Lima centro


After a week of non stop partying in Mexico, Lima had to be a chill transition before heading to the mountains. Therefore, I don’t have a lot to write about Lima, except that it resembled my hometown Cairo a lot (in certain aspects).

Cathedral de San Fransisco, Lima

With a population of 15 million, Lima is a pretty dense city. Lots of traffic, noise, similar in terms of how chaotic it is to Cairo. However, Lima lies on the coast, offering an outstanding surfing culture. The beaches are not that great; don’t expect the Caribbean’s white sands, but at least there’s a beach. Additionally, the city itself is somewhat elevated; about 500 m above sea level, which allows for some incredible viewpoints. Moreover, had mind-blowing ceviche and seafood in general. I don’t always post food pictures, but when I do:

Scallops and mussels, at Gaston’s La Mar
Marco’s cozy rooftop bar, at Lima Backpackers. Great Pisco and Maracuya sours
Ali cooked Egyptian Koshary for the tenants


Flew to Cusco from Lima, rising in altitude about 2900 m. Not a very smooth transition; had altitude sickness for the first couple of days, and generally, you run out of breath a lot sooner than you typically do. At this point, anything Coca is your friend. Chew coca leaves, drink coca tea, eat coca cookies, etc. These coca products helped big time with the sickness, although all temporarily, so you must keep ingesting. You start adjusting after roughly 2-3 days.

Streets of Cusco
Plaza de Armas, Cusco

Cusco has numerous dining options and offers a surprisingly decent nightlife scene. You will not run out of stuff to do. On the other hand, one must know that Cusco serves as a transit city for tourists and backpackers that are willing to make it to Machu Picchu and the Sacred Valley (which includes Pisac and Ollantaytambo, to name a couple). I will try to be as clear as possible on explaining how to get to Machu Picchu, because it’s not very simple. Before I move on to discuss Machu Picchu, both Pisac and Ollantaytambo have attractions worthwhile seeing (Sacred Valley & Temple of the Sun) respectively. You enter both and a couple of other attractions nearby with a $20 ticket.

Sacred Valley, Pisac
View from ‘Temple of the Sun’, Ollantaytambo

Aguas Calientes (Machu Picchu)

Even though it’s 2017, getting to Machu Picchu is not a piece of cake. How the Incas built a city there more than 500 years ago is beyond me. Make sure you buy the tickets ahead of time, as they are not sold at the park entrance. You can buy them at Aguas Calientes or Cusco if you prefer. Cost: $45 for park entrance and another $15 if you decide to do one of the mountain hikes (Huayna Picchu or Montaña Machu Picchu).

Between the ruins of Machu Picchu
There are many ways to get there, here are the few I heard of:
  • Trekking, through Inca trail, takes 5-7 days. Note that the trail is closed every February for maintenance.
  • By train, train leaves from Ollantaytambo, where the ‘Temple of the Sun’ is. So, in this case, you will need to take a bus from Cusco to Ollantaytambo, then take the train. The train is the most expensive option (about $140 roundtrip) to get to Aguas Calientes (which is the city built at the bottom of Machu Picchu).
  • By mini bus, most affordable option, however not the most convenient. Takes about 8 hours (to get to Hidro Electrica, not Aguas Calientes), 6 of these 8 hours on zigzag roads. Bring travel sickness pills if you get sick easily from zigzag driving. After 8 hours you get to Hidro Electrica, which is a power station built about 6 km away from Aguas Calientes. The bus drops you off there and you have no choice but to hike the rest.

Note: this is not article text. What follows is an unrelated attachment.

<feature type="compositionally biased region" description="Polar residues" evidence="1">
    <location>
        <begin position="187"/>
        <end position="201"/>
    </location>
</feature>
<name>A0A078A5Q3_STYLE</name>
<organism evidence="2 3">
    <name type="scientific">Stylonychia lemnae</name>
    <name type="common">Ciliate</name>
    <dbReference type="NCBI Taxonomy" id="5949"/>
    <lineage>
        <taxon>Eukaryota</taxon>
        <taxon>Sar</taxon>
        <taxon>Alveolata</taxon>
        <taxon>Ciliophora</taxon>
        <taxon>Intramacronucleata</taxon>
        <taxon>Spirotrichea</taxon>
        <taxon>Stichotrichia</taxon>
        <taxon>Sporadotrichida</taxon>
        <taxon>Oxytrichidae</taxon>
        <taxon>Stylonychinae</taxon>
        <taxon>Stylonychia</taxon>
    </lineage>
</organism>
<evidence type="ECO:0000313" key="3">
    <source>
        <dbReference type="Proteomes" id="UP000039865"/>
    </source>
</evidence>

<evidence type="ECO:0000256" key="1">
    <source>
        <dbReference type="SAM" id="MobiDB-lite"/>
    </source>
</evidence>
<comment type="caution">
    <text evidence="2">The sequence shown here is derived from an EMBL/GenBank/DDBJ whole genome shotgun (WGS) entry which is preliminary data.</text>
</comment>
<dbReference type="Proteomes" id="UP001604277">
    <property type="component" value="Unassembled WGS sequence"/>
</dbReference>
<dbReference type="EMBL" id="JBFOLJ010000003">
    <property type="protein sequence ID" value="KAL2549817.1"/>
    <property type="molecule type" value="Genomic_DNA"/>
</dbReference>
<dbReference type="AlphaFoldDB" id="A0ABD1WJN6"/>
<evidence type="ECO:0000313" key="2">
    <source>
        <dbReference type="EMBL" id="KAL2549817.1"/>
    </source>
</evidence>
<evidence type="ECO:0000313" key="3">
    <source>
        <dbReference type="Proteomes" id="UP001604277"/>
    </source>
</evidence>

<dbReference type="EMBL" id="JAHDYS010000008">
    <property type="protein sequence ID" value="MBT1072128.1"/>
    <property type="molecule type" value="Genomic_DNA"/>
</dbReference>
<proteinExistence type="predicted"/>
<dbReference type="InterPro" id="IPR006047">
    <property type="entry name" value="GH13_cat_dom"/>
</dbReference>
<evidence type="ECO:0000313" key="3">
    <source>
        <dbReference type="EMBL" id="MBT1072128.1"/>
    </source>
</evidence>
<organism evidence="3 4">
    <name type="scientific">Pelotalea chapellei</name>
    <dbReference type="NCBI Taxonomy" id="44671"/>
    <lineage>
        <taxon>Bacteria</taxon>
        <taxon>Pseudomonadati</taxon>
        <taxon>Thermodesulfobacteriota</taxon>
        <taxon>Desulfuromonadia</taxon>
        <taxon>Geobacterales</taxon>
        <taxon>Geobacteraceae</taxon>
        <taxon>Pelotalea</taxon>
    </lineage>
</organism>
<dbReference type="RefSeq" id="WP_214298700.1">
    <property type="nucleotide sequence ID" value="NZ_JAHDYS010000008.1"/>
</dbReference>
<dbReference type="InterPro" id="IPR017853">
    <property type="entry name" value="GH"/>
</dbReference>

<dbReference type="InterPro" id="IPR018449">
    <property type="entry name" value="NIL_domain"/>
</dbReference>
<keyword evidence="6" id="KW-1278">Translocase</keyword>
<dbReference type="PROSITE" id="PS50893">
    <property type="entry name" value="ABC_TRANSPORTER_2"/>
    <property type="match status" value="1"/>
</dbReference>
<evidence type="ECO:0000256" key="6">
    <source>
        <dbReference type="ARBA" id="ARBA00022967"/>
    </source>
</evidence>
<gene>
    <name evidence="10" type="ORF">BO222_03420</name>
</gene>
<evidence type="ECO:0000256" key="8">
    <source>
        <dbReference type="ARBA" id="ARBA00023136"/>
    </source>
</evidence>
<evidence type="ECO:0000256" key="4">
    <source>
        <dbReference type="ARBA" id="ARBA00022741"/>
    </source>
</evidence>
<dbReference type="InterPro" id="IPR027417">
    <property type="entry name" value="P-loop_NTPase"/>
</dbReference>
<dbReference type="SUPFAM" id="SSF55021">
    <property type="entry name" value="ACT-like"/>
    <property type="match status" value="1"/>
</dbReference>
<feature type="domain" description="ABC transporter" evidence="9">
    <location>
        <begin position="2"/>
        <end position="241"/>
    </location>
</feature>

Hidro Electrica

The hike is easy and mostly flat; just travel light. The bus that takes you back to Cusco will pick you up from Hidro Electrica, so you will need to hike back after you’re done with Machu Picchu. Pickups are only around 3 pm everyday, so in my opinion, if you want to enjoy Machu Picchu and hike one of the two big mountains without feeling rushed, you need to spend two nights in Aguas Calientes. First night will be crucial rest after the 8 hour bus ride and the 2 hour hike. The next day will be fully devoted to Machu Picchu, till 4 pm when the park closes. Afterwards, you go rest in Aguas Calientes and the next day at noon start hiking back to Hidro Electrica to catch the bus.

Spotting rainbows at Hidro Electrica exit

One last piece of the puzzle, is getting from Aguas Calientes to Machu Picchu itself. As you may know, Machu Picchu is a city that was built on and between mountains. This means, you need to ascend to get there. Luckily, there is a bus option here (about $12/way) to take you up. Otherwise, you need to climb stairs for about 2 hours, just to get to the entrance. If you are willing to climb Huayna Picchu or Montaña Machu Picchu at the park, then I recommend the bus. You can take the stairs down at the end of the day.

Chasing llamas

Now, you’re finally at Machu Picchu, and here is the reward:

Lost city of Machu Picchu
The Montaña Machu Picchu climb takes roughly 90 minutes per way. It requires a reasonable amount of fitness. There are two timeframe windows to climb the mountain; you need to make sure you get there at the time specified on your ticket. On another note, The ‘Sun Gate’ hike is included in the park admission and takes about 45 minutes per way. It offers a different view of Machu Picchu and is relatively easy.
View from the top of Montaña Machu Picchu, with the ruins and Huayna Picchu in the background


View from Sun Gate (Intipunku)

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